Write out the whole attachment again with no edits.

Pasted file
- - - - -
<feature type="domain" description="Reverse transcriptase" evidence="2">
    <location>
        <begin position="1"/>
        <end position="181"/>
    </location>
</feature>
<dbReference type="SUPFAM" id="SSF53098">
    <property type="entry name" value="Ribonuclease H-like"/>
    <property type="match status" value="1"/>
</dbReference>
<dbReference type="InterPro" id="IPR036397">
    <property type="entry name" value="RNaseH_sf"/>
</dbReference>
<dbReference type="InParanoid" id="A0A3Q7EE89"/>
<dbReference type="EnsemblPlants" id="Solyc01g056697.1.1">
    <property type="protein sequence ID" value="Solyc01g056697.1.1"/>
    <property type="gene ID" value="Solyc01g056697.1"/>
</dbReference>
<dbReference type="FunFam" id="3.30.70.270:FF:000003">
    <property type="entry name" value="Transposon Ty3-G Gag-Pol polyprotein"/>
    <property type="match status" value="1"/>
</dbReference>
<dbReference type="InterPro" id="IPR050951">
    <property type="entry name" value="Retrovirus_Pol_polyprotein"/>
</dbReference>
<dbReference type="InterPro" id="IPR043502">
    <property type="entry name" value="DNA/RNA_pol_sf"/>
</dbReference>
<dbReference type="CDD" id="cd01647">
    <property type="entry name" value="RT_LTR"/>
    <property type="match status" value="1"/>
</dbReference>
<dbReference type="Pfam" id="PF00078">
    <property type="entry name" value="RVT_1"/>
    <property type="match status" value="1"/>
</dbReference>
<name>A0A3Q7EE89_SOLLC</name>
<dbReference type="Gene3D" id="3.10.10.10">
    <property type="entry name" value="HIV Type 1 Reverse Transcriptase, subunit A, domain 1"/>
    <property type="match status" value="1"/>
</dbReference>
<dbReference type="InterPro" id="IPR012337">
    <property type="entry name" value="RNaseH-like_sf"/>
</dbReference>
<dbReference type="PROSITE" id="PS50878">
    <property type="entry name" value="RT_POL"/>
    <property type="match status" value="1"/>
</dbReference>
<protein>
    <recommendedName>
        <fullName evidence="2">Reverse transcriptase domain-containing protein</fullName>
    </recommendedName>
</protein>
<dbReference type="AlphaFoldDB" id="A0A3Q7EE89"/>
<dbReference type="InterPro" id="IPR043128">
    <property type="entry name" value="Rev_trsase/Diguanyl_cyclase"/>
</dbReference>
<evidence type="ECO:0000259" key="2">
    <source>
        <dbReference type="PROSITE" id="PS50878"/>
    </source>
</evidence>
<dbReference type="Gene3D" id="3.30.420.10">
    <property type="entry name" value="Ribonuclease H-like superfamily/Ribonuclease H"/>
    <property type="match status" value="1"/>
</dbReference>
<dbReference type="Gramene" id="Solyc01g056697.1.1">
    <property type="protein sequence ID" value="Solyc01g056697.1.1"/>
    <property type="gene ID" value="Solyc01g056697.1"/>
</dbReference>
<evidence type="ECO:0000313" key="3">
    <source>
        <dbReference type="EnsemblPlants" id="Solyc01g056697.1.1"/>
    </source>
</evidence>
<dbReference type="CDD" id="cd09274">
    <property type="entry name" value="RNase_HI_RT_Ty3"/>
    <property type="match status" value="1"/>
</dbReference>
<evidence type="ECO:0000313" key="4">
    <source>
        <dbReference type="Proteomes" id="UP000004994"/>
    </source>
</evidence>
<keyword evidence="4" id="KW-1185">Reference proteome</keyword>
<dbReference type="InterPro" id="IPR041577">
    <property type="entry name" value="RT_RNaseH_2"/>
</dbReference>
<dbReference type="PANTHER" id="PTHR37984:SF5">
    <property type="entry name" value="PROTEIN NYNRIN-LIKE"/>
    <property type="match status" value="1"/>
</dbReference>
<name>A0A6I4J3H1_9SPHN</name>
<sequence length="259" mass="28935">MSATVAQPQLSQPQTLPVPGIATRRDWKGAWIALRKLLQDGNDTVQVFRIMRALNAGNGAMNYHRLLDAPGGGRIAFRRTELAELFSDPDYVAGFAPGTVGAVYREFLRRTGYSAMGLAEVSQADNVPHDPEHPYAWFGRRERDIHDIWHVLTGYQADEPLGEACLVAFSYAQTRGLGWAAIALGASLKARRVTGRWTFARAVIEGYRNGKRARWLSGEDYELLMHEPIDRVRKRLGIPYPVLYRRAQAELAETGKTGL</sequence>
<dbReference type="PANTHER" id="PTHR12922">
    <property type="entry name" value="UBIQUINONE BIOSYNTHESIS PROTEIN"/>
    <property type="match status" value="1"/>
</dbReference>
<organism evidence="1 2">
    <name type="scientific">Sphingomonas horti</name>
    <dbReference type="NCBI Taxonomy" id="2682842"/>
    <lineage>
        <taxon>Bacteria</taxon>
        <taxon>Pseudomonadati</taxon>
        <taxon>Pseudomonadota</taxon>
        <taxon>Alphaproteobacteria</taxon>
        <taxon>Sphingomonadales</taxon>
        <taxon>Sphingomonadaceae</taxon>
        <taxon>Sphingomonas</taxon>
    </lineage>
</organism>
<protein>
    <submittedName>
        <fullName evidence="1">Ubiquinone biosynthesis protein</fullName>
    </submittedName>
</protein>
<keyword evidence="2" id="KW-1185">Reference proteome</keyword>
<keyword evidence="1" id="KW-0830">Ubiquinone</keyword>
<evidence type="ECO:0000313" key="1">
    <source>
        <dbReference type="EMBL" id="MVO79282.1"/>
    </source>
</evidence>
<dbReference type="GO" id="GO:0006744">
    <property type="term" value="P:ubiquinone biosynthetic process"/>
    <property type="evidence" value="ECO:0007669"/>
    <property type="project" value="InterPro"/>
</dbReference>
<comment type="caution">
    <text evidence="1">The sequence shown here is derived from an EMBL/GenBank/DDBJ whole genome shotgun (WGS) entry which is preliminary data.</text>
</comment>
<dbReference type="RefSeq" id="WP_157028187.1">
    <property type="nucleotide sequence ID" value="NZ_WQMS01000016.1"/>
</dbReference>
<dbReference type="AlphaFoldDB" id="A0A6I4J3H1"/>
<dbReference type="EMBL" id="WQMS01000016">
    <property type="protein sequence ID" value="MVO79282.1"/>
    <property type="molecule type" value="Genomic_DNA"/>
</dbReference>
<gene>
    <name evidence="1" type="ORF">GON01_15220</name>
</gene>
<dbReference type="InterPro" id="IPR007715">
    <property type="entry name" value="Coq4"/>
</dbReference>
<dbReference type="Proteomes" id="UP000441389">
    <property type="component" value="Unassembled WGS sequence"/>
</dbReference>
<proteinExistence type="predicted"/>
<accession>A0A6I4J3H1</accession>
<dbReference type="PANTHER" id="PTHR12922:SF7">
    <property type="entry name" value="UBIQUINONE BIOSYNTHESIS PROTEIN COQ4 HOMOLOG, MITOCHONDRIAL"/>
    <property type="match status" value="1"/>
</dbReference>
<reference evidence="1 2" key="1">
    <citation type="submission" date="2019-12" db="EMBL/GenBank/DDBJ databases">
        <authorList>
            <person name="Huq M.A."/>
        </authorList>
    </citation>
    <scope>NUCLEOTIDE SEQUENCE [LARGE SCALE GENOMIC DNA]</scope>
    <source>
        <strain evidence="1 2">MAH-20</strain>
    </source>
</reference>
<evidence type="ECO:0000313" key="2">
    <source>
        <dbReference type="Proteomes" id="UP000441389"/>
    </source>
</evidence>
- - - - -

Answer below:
<feature type="domain" description="Reverse transcriptase" evidence="2">
    <location>
        <begin position="1"/>
        <end position="181"/>
    </location>
</feature>
<dbReference type="SUPFAM" id="SSF53098">
    <property type="entry name" value="Ribonuclease H-like"/>
    <property type="match status" value="1"/>
</dbReference>
<dbReference type="InterPro" id="IPR036397">
    <property type="entry name" value="RNaseH_sf"/>
</dbReference>
<dbReference type="InParanoid" id="A0A3Q7EE89"/>
<dbReference type="EnsemblPlants" id="Solyc01g056697.1.1">
    <property type="protein sequence ID" value="Solyc01g056697.1.1"/>
    <property type="gene ID" value="Solyc01g056697.1"/>
</dbReference>
<dbReference type="FunFam" id="3.30.70.270:FF:000003">
    <property type="entry name" value="Transposon Ty3-G Gag-Pol polyprotein"/>
    <property type="match status" value="1"/>
</dbReference>
<dbReference type="InterPro" id="IPR050951">
    <property type="entry name" value="Retrovirus_Pol_polyprotein"/>
</dbReference>
<dbReference type="InterPro" id="IPR043502">
    <property type="entry name" value="DNA/RNA_pol_sf"/>
</dbReference>
<dbReference type="CDD" id="cd01647">
    <property type="entry name" value="RT_LTR"/>
    <property type="match status" value="1"/>
</dbReference>
<dbReference type="Pfam" id="PF00078">
    <property type="entry name" value="RVT_1"/>
    <property type="match status" value="1"/>
</dbReference>
<name>A0A3Q7EE89_SOLLC</name>
<dbReference type="Gene3D" id="3.10.10.10">
    <property type="entry name" value="HIV Type 1 Reverse Transcriptase, subunit A, domain 1"/>
    <property type="match status" value="1"/>
</dbReference>
<dbReference type="InterPro" id="IPR012337">
    <property type="entry name" value="RNaseH-like_sf"/>
</dbReference>
<dbReference type="PROSITE" id="PS50878">
    <property type="entry name" value="RT_POL"/>
    <property type="match status" value="1"/>
</dbReference>
<protein>
    <recommendedName>
        <fullName evidence="2">Reverse transcriptase domain-containing protein</fullName>
    </recommendedName>
</protein>
<dbReference type="AlphaFoldDB" id="A0A3Q7EE89"/>
<dbReference type="InterPro" id="IPR043128">
    <property type="entry name" value="Rev_trsase/Diguanyl_cyclase"/>
</dbReference>
<evidence type="ECO:0000259" key="2">
    <source>
        <dbReference type="PROSITE" id="PS50878"/>
    </source>
</evidence>
<dbReference type="Gene3D" id="3.30.420.10">
    <property type="entry name" value="Ribonuclease H-like superfamily/Ribonuclease H"/>
    <property type="match status" value="1"/>
</dbReference>
<dbReference type="Gramene" id="Solyc01g056697.1.1">
    <property type="protein sequence ID" value="Solyc01g056697.1.1"/>
    <property type="gene ID" value="Solyc01g056697.1"/>
</dbReference>
<evidence type="ECO:0000313" key="3">
    <source>
        <dbReference type="EnsemblPlants" id="Solyc01g056697.1.1"/>
    </source>
</evidence>
<dbReference type="CDD" id="cd09274">
    <property type="entry name" value="RNase_HI_RT_Ty3"/>
    <property type="match status" value="1"/>
</dbReference>
<evidence type="ECO:0000313" key="4">
    <source>
        <dbReference type="Proteomes" id="UP000004994"/>
    </source>
</evidence>
<keyword evidence="4" id="KW-1185">Reference proteome</keyword>
<dbReference type="InterPro" id="IPR041577">
    <property type="entry name" value="RT_RNaseH_2"/>
</dbReference>
<dbReference type="PANTHER" id="PTHR37984:SF5">
    <property type="entry name" value="PROTEIN NYNRIN-LIKE"/>
    <property type="match status" value="1"/>
</dbReference>
<name>A0A6I4J3H1_9SPHN</name>
<sequence length="259" mass="28935">MSATVAQPQLSQPQTLPVPGIATRRDWKGAWIALRKLLQDGNDTVQVFRIMRALNAGNGAMNYHRLLDAPGGGRIAFRRTELAELFSDPDYVAGFAPGTVGAVYREFLRRTGYSAMGLAEVSQADNVPHDPEHPYAWFGRRERDIHDIWHVLTGYQADEPLGEACLVAFSYAQTRGLGWAAIALGASLKARRVTGRWTFARAVIEGYRNGKRARWLSGEDYELLMHEPIDRVRKRLGIPYPVLYRRAQAELAETGKTGL</sequence>
<dbReference type="PANTHER" id="PTHR12922">
    <property type="entry name" value="UBIQUINONE BIOSYNTHESIS PROTEIN"/>
    <property type="match status" value="1"/>
</dbReference>
<organism evidence="1 2">
    <name type="scientific">Sphingomonas horti</name>
    <dbReference type="NCBI Taxonomy" id="2682842"/>
    <lineage>
        <taxon>Bacteria</taxon>
        <taxon>Pseudomonadati</taxon>
        <taxon>Pseudomonadota</taxon>
        <taxon>Alphaproteobacteria</taxon>
        <taxon>Sphingomonadales</taxon>
        <taxon>Sphingomonadaceae</taxon>
        <taxon>Sphingomonas</taxon>
    </lineage>
</organism>
<protein>
    <submittedName>
        <fullName evidence="1">Ubiquinone biosynthesis protein</fullName>
    </submittedName>
</protein>
<keyword evidence="2" id="KW-1185">Reference proteome</keyword>
<keyword evidence="1" id="KW-0830">Ubiquinone</keyword>
<evidence type="ECO:0000313" key="1">
    <source>
        <dbReference type="EMBL" id="MVO79282.1"/>
    </source>
</evidence>
<dbReference type="GO" id="GO:0006744">
    <property type="term" value="P:ubiquinone biosynthetic process"/>
    <property type="evidence" value="ECO:0007669"/>
    <property type="project" value="InterPro"/>
</dbReference>
<comment type="caution">
    <text evidence="1">The sequence shown here is derived from an EMBL/GenBank/DDBJ whole genome shotgun (WGS) entry which is preliminary data.</text>
</comment>
<dbReference type="RefSeq" id="WP_157028187.1">
    <property type="nucleotide sequence ID" value="NZ_WQMS01000016.1"/>
</dbReference>
<dbReference type="AlphaFoldDB" id="A0A6I4J3H1"/>
<dbReference type="EMBL" id="WQMS01000016">
    <property type="protein sequence ID" value="MVO79282.1"/>
    <property type="molecule type" value="Genomic_DNA"/>
</dbReference>
<gene>
    <name evidence="1" type="ORF">GON01_15220</name>
</gene>
<dbReference type="InterPro" id="IPR007715">
    <property type="entry name" value="Coq4"/>
</dbReference>
<dbReference type="Proteomes" id="UP000441389">
    <property type="component" value="Unassembled WGS sequence"/>
</dbReference>
<proteinExistence type="predicted"/>
<accession>A0A6I4J3H1</accession>
<dbReference type="PANTHER" id="PTHR12922:SF7">
    <property type="entry name" value="UBIQUINONE BIOSYNTHESIS PROTEIN COQ4 HOMOLOG, MITOCHONDRIAL"/>
    <property type="match status" value="1"/>
</dbReference>
<reference evidence="1 2" key="1">
    <citation type="submission" date="2019-12" db="EMBL/GenBank/DDBJ databases">
        <authorList>
            <person name="Huq M.A."/>
        </authorList>
    </citation>
    <scope>NUCLEOTIDE SEQUENCE [LARGE SCALE GENOMIC DNA]</scope>
    <source>
        <strain evidence="1 2">MAH-20</strain>
    </source>
</reference>
<evidence type="ECO:0000313" key="2">
    <source>
        <dbReference type="Proteomes" id="UP000441389"/>
    </source>
</evidence>